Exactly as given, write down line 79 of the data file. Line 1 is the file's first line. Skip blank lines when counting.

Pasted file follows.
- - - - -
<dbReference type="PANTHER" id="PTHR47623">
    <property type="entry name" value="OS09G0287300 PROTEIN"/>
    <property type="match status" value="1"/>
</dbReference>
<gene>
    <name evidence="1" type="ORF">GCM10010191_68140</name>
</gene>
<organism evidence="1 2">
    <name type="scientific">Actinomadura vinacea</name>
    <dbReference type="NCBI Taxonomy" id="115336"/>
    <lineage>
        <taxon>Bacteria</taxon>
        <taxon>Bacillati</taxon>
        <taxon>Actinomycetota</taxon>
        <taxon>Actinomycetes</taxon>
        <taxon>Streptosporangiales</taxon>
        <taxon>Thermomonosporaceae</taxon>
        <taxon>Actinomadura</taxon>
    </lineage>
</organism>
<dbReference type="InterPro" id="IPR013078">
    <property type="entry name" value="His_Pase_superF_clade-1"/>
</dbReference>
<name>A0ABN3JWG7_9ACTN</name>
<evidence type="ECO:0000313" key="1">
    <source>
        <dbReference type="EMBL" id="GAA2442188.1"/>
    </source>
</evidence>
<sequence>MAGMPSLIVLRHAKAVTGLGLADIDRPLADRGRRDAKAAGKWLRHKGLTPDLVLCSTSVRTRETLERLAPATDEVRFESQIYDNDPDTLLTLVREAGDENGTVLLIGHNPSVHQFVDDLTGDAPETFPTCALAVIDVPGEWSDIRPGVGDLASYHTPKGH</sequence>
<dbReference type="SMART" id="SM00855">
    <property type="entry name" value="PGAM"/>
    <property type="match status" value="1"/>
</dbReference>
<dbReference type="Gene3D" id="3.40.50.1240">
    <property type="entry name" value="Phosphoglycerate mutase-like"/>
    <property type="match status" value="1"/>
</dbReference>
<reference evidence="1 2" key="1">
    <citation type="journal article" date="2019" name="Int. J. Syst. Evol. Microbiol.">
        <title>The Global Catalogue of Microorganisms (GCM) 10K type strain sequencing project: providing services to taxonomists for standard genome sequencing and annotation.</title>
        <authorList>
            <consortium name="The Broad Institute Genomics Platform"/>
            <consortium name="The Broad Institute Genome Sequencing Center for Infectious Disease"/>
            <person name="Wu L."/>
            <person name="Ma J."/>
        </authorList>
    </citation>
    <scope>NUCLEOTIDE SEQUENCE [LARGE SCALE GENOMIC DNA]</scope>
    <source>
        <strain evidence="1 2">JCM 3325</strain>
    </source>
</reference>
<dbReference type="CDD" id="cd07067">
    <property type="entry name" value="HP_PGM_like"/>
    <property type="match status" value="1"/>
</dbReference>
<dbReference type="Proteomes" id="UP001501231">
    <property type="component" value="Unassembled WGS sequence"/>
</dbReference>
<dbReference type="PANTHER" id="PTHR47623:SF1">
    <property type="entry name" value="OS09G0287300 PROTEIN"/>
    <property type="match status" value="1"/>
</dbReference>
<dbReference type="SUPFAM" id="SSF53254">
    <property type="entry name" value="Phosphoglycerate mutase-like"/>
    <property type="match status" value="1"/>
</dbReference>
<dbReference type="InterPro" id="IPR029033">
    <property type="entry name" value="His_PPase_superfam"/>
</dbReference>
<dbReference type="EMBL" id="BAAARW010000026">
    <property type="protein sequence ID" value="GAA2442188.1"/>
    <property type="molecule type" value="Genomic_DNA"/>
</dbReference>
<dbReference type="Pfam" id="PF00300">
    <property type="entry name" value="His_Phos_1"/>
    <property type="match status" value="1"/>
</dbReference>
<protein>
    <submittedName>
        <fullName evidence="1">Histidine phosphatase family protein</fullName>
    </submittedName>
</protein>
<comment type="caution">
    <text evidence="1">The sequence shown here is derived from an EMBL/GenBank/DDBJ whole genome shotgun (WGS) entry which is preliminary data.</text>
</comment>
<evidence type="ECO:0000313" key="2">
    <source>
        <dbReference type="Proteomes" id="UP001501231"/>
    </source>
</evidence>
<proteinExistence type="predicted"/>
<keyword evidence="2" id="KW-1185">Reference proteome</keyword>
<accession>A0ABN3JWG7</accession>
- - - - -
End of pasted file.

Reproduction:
</dbReference>